This is another FREE, quick, easy, gamified way to assess your students’ learning. Like Kahoot, you do not need to create accounts for your students. They can be played as games in class, or assigned as ‘homework’ (which essentially means, they can be completed at their own pace). Quizziz also has a library of Quizziz’s made by others users that you can access/edit. What I found amusing about was the ability to create a collection memes to use when playing the game. You can use ones that they have in their library or you can upload your own to use for correct and incorrect answers.
Do you use any of these tools? Which do you and your students like the best? Have any others to add?
My life changed because of coffee…and I don’t even drink it!
Back in 2009, I was attending the Annual Representative Assembly of my statewide teachers union, NYSUT (New York State United Teachers). Each year I attended, I always walked by the Fair Trade table that was set up there, never quite understanding what it was or why it was there, but always marveled at all the beautiful looking things they were selling. This particular year, my local union president at the time made a comment to the group that we should start to buy and keep Fair Trade coffee at our union office and encourage others to buy it as well. My immediate reaction was, WHY? So of course I needed to find out more. Luckily for me, at the time, a woman name Anne Kelly (who now works for Mayan Hands) was the resident Fair Trade expert for NYSUT. We became fast friends. She not only provided me with the answer of WHY, but also helped to open my eyes to a world I never paid attention to-the real world-our global brothers and sisters. Through the union’s involvement with the Labor-Religion Coalition of New York State, I was able to travel to Nicaragua to find out first hand what life was like for people who grew Fair Trade coffee and were part of cooperatives that helped better the lives of those in their community.
At this point in my career, I was a 6th grade teacher, teaching English Language arts in the pre-common core era. This provided me with a lot of latitude in the way I delivered the standards. The following summer, I was introduced to a group of teachers that worked with the Robert F. Kennedy Human Rights Foundation and wrote a curriculum to go along with the book Speak Truth to Power, which was written by Kerry Kennedy, one of Robert F. Kennedy’s daughters. In her book, Kerry Kennedy interviewed Human Rights defenders from around the world and told their stories.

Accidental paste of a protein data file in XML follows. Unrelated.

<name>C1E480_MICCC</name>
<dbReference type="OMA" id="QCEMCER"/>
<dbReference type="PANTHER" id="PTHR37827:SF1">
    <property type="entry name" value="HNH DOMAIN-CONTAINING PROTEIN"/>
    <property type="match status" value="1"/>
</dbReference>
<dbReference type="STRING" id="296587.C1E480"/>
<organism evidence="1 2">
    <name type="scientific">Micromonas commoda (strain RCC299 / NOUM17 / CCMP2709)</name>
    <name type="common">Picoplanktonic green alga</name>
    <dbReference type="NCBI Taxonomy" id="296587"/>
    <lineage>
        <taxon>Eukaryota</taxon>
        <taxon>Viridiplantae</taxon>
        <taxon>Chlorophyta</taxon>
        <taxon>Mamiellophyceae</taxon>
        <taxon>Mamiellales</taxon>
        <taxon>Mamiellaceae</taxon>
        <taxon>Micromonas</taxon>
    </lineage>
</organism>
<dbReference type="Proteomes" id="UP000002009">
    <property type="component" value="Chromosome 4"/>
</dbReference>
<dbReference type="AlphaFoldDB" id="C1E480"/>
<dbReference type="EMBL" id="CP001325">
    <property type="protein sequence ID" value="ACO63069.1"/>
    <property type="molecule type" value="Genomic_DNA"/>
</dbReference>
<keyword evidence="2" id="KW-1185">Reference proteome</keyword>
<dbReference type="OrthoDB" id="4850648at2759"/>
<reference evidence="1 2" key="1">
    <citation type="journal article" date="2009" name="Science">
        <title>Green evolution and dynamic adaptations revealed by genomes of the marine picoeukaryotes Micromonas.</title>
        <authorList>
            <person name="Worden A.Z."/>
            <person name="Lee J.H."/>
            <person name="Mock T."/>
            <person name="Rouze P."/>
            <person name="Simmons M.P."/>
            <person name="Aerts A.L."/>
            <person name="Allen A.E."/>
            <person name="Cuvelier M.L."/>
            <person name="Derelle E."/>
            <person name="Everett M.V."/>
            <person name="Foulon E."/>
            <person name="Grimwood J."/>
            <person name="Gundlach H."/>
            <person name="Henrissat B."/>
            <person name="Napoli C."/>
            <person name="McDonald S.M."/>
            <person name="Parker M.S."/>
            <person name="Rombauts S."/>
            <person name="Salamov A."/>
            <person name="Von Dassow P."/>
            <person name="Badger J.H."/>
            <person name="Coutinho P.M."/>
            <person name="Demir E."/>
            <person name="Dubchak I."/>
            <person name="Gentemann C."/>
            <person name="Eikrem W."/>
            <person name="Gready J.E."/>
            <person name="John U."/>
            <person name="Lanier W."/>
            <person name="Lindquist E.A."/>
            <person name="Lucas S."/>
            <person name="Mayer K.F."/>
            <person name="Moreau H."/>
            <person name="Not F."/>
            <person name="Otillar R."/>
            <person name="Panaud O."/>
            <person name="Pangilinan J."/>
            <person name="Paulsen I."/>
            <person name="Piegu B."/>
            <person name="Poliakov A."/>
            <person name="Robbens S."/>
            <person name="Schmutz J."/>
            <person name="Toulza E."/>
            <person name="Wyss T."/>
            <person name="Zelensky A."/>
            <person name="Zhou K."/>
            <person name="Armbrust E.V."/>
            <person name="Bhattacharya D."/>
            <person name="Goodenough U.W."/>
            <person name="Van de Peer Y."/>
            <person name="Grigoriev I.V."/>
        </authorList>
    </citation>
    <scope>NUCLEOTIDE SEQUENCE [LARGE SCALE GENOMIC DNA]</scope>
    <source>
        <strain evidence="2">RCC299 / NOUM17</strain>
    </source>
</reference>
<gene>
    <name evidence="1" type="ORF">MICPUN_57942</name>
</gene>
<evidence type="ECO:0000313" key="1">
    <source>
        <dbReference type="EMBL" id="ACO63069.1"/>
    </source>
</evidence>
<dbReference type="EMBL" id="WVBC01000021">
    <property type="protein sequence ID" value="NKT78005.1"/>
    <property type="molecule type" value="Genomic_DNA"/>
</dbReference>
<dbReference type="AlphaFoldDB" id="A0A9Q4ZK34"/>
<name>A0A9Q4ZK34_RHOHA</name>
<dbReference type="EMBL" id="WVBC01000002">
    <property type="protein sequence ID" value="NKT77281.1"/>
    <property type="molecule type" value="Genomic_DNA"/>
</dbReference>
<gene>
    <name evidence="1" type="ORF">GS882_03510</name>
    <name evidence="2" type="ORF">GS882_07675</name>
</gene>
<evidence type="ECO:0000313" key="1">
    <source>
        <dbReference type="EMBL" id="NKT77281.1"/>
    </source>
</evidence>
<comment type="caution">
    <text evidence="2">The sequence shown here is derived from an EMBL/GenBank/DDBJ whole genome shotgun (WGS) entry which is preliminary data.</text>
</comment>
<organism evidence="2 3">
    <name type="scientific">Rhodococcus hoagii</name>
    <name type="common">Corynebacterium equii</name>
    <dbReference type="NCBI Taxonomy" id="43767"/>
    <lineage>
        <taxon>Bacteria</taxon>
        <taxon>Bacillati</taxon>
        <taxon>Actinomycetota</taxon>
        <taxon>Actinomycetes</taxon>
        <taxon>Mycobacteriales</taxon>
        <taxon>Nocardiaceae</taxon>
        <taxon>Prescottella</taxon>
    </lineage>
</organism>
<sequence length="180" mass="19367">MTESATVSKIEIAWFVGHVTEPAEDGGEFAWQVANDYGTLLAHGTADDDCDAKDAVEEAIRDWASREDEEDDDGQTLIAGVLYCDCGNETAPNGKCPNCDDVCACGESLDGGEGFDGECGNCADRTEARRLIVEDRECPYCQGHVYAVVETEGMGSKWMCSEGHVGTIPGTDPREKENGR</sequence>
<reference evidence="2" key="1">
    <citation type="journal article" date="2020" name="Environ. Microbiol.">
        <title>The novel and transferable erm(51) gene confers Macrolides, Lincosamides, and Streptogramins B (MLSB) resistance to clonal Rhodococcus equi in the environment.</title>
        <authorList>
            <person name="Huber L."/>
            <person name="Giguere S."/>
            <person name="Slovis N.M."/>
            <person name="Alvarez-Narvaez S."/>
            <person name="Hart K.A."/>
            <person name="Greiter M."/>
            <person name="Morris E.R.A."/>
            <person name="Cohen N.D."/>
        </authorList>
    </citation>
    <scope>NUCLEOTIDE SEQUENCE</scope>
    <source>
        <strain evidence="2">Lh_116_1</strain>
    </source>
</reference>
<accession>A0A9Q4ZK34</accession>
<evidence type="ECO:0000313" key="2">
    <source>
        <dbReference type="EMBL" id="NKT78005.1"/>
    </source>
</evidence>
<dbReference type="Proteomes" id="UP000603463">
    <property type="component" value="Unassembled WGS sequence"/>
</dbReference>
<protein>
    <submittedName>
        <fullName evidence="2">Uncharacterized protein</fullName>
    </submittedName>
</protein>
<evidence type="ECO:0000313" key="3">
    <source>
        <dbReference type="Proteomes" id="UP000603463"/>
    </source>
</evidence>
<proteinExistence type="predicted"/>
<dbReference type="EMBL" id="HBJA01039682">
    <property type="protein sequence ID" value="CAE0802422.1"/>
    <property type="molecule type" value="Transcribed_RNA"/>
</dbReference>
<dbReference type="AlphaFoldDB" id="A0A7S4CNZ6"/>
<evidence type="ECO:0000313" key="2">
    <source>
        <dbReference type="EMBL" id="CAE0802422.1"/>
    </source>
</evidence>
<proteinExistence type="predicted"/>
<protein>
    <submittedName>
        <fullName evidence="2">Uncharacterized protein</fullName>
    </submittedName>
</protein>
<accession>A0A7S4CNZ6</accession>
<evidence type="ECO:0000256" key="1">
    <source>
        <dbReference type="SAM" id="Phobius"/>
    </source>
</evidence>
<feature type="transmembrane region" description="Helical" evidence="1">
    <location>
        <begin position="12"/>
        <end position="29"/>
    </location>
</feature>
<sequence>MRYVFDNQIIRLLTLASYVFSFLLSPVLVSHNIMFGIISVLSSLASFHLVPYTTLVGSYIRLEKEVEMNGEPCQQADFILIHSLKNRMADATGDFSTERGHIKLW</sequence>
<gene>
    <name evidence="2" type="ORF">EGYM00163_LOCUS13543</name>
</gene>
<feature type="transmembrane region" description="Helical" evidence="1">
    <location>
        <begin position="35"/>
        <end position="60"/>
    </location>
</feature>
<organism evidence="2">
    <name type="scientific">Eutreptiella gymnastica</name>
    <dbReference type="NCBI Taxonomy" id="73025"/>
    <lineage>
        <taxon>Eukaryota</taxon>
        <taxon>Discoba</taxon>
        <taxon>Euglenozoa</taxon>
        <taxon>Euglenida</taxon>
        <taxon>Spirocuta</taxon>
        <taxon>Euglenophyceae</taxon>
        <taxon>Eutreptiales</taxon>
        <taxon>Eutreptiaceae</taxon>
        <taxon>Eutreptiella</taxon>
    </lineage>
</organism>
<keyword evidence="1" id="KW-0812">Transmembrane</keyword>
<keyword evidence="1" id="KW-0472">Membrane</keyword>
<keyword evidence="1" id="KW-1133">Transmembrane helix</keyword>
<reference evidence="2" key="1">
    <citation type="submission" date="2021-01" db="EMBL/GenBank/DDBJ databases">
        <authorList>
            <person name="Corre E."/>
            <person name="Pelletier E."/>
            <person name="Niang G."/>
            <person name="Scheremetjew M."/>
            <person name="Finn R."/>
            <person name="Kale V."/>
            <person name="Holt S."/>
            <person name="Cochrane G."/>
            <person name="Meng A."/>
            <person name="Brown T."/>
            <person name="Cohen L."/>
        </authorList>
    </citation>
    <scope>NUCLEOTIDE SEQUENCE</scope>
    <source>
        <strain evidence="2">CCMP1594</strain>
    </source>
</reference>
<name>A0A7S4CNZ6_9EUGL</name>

I approached the next school years with a whole new mindset of how I would teach ELA. It was as if the sun, moon and stars were all aligned, because I had a group of students that was like none I could have ever asked for in the 2011-12 school year. There was a big campaign then to get Hershey to stop using child labor in their cocoa production. What great conversations this created, as well as a desire to do something. First, my students came up with their own slogan, No Child Labor, Just Love. We made t-shirts. They wore them and asked people to sign petitions (at our school holiday concert) to ask Hershey to stop using child labor-something most people that were there did not know about. Can I tell you how warm my heart was watching these 11 year olds talk to parents and grandparents-telling them about the things they learned?! We made Valentine’s Day cards that were going to be sent to the CEO of Hershey, as well as posters that were going to be used to help spread the information in social media campaigns. I even got my dog, Bronxie, in on theaction. Then we dug into Human Rights and what it meant to be a human rights defender using the Speak Truth to Power materials. The students worked in groups to learn about one of the defenders and then they created an information tri-fold as well as an interactive activity related to the person they researched. This was all shared on our Be the Change Day when the school, parents and administrators were invited in to learn. It was one of the BEST years of my teaching career.
…and then everything changed. Enter: Common Core and the new APPR regulations. Up until this point, I had taught math, ELA and science. I asked my principal if I could just teach either math or ELA for the sake of my OCD. She chose math for me. I had intentions to try to incorporate social justice and human rights education into my science classes, but I was all consumed with trying to create math materials for a brand new curriculum that didn’t have many resources. For the past five years, I have felt that a piece of me was missing.
When I started this year as a secondary technology coach, I vowed that although I did not have a classroom of my own, I would help other teachers incorporate these global ideas into their classrooms to help create humans that had an understanding of those that were different from them in other parts of the world. Most conflict can be avoided if there is a better understanding of those involved…now more than ever we need to nurture and grow human beings who have empathy for and an understanding about the world we live in.
I am excited that already at this point of the school year I have some teachers who will be having their students get involved in the Speak Truth to Power video contestwhich is open to students in grades 6-12. I have shared information about theEveryone Has Rights PSA contest which is open to elementary aged students. I stumbled upon Rock Your World which says it is “Flexible, free of charge and fully-aligned with Common Core Standards, Rock Your World inspires global citizenship while developing 21st century skills. Starting with an understanding of the Universal Declaration of Human Rights and the Convention on the Rights of the Child, students research an issue of choice, then create a media-based advocacy campaign to promote awareness and ignite positive change.” Then, thanks to Twitter I found Belouga. It has only been around for about a year, but WOW, they have really accomplished a lot in that short time. Belouga is an amazing way for our kids to become “pen pals” – in a modern age – honing their writing skills while learning about other kids around the world. I think the BEST part about Belouga is the IMPACT CAMPAIGNS. We want our kids to develop empathy for others beyond our own communities. By writing to others – kids are rewarded with points that accumulate and as a class, those points are donated to schools in various places around the world that have needs far greater than our kids!